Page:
pressure

Test Anxiety

THE SO-CALLED “accountability movement” has been a bipartisan movement; virtually no one is proposing that we cut back on standardized tests. They’ve come to dominate school for children and teachers, and they’ve narrowed the curriculum. They’ve caused people to feel pressure to cheat. While standardized tests have been emphasized less in schools where children are highly affluent—those children still get an enriched curriculum—children in schools that are poor get a heavily test-prep curriculum that’s not very enticing.

At a higher level, standardized tests are at the core of the test-and-punish philosophy of No Child Left Behind (NCLB). All the punishments are based on test scores; whether it’s identifying failing schools and closing them if their scores are too low or giving teachers poor evaluations, and maybe firing them, based on student test scores—or whether it’s the very draconian ways of dealing with the bottom 5 percent of schools in the NCLB waivers and Race to the Top grants, as Education Secretary Arne Duncan proposes.

High-stakes testing is at the core of what’s wrong with where we’re headed. Because the stakes are so high, they’ve caused a narrowing of the curriculum. The tests required for NCLB are basic reading and math. They don’t test social studies or the arts. Because the scores matter so much, they’re driving policy all around it.

We know that student tests aren’t designed to evaluate their teachers. Teaching is a hugely complicated endeavor of connection between students and teachers, and test scores may not reflect what’s happening there and the benefits.

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SURVEY: Are You Smarter Than a 5th Grader?

Kids these days experience a lot of pressure, especially from the onslaught of standardized tests in public schools. Test Anxiety by Jan Resseger in the September-October 2012 issue of Sojourners explains how test scores have become an inefficient way to identify failing schools, measure teacher performance, or assess students’ educational development. And yet, standardized tests are all the rage in public education.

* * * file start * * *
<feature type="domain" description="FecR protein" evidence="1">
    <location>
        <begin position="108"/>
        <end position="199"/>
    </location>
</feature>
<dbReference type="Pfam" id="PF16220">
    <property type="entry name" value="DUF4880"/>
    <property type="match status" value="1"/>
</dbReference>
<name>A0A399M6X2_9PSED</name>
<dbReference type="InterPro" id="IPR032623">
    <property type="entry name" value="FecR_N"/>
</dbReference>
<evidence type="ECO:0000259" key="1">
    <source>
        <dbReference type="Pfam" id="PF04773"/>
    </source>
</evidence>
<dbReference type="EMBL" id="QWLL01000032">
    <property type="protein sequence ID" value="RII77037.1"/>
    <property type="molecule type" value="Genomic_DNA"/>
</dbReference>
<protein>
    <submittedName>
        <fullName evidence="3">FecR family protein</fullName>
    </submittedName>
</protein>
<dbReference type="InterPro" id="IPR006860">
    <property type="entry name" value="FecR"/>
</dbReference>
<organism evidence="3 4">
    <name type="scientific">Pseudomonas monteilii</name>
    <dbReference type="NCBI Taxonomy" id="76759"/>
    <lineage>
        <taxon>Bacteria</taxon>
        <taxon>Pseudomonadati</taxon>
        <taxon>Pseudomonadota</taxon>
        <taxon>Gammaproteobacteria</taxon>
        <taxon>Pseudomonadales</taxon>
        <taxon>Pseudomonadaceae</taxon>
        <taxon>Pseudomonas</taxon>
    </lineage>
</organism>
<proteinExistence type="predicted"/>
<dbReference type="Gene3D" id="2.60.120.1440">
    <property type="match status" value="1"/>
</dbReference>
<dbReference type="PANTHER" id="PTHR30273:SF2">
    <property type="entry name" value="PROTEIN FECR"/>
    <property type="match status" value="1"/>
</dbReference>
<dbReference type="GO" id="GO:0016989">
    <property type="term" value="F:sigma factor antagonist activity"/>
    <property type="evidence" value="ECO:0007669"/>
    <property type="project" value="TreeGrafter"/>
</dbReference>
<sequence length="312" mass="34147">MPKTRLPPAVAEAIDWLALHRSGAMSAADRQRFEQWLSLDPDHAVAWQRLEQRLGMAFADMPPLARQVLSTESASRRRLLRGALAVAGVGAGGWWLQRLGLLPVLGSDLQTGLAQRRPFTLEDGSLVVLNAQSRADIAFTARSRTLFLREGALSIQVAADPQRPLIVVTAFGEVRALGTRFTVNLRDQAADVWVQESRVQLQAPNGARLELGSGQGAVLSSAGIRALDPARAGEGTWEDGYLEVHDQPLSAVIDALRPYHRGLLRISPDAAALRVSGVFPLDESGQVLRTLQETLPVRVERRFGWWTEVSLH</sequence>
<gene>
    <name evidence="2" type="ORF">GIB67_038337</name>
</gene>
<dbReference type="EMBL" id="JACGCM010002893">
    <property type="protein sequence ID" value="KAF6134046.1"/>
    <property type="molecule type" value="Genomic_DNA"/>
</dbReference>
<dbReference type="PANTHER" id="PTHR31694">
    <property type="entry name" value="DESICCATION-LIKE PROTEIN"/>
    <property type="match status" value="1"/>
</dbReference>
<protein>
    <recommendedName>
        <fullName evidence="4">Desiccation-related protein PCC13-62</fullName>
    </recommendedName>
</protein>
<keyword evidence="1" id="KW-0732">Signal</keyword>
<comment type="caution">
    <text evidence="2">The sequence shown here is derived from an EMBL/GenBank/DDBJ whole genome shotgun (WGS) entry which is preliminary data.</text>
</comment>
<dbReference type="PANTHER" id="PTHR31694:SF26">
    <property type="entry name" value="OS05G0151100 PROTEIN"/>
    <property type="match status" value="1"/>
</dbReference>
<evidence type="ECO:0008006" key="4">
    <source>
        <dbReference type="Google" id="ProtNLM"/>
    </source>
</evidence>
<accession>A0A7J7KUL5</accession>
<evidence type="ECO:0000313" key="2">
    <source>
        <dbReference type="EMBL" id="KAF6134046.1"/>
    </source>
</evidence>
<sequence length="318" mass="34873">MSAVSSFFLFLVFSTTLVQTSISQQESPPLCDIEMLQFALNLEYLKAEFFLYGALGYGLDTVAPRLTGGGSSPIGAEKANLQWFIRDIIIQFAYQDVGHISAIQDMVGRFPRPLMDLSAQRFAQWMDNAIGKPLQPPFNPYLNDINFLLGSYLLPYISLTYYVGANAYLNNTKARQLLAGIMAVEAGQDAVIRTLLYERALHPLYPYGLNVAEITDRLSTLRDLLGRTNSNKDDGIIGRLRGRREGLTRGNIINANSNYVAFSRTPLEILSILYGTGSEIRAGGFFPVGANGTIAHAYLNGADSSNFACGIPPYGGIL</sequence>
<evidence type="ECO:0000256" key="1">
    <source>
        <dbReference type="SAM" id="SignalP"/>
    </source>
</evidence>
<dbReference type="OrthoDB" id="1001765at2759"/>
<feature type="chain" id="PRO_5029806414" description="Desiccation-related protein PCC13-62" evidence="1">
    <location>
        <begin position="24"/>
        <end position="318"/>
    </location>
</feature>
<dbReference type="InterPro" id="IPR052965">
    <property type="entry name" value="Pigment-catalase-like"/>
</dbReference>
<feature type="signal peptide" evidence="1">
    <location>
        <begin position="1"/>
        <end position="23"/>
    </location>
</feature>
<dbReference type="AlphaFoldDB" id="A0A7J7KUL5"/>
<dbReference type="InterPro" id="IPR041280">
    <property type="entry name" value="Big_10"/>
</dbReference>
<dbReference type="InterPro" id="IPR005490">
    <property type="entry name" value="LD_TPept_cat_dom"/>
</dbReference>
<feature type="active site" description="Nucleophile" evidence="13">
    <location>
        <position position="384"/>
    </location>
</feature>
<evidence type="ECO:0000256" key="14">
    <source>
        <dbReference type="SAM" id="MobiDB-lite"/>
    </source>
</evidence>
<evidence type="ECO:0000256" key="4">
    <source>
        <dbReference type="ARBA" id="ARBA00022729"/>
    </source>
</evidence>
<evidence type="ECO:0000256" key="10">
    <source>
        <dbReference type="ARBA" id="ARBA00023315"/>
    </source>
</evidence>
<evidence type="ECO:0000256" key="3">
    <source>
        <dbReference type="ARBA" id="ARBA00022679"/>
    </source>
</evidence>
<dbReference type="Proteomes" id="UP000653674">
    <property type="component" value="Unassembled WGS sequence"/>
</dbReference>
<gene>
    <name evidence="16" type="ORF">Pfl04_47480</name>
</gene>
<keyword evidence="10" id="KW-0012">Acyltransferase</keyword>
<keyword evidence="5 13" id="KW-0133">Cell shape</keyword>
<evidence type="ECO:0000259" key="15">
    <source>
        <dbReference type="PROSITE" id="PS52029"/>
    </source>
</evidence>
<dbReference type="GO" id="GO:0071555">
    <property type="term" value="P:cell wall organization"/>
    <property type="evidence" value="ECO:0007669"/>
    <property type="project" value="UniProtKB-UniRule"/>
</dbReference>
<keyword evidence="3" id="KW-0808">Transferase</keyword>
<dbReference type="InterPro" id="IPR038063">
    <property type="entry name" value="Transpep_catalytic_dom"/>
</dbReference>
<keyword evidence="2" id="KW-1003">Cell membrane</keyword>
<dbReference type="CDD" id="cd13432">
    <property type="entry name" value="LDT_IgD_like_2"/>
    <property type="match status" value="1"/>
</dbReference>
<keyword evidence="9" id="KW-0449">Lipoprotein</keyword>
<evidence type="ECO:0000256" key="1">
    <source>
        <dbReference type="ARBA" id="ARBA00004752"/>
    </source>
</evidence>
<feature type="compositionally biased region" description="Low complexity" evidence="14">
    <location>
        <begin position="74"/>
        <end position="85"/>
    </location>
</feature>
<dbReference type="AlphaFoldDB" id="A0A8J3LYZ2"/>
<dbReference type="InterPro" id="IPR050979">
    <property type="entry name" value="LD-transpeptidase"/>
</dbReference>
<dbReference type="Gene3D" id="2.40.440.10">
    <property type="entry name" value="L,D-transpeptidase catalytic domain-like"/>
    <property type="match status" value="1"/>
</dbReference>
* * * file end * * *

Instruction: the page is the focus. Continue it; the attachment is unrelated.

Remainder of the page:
Take five minutes and see if you can make the grade by completing this multiple-choice test based on actual fifth-grade level questions. Don’t worry about recalling history lessons, employing scientific knowledge, or using your artistic intellect. Just like today’s standardized exams taken by children across the country, this test measures your “intelligence” by evaluating only math and reading skills.

And remember, there is no cheating—or googling—allowed. If all else fails, the answer is always C, right?

UPDATE: We have exceeded our limit of survey responses. This test is now closed -- thank you for your interest!

Elaina Ramsey is assistant editor of Sojourners.

Image: Quiz Time, Lisa F. Young / Shutterstock.com

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'Study Drugs' Point to Greater Social Failure

Pill photo, Jakub Pavlinec / Shutterstock.com
Pill photo, Jakub Pavlinec / Shutterstock.com

Are we subjecting our children to a perpetually overstimulating environment? Quite possibly. Are we expecting superhuman results from them at critical points in their development when they may lack the critical judgment skills to resist such monumental pressure? Based on the epidemic now rampant in our high schools and colleges, I’d say yes.

I wrote recently about the moral questionability of the student loan system, and further, the culture of pressuring kids into college straight from high school as a necessary rite of passage, regardless of capacity to pay for it or understanding of what they need from it. But beyond urging them to mortgage a large chunk of their futures away, it seems we’re compromising their health and perhaps mental well-being for the sake of some horse race that may or may not actually be real or necessary.

What’s worse, it seems we’re harvesting a generation of addicts, placing results ahead of happiness, and certainly ahead of service, community or God.

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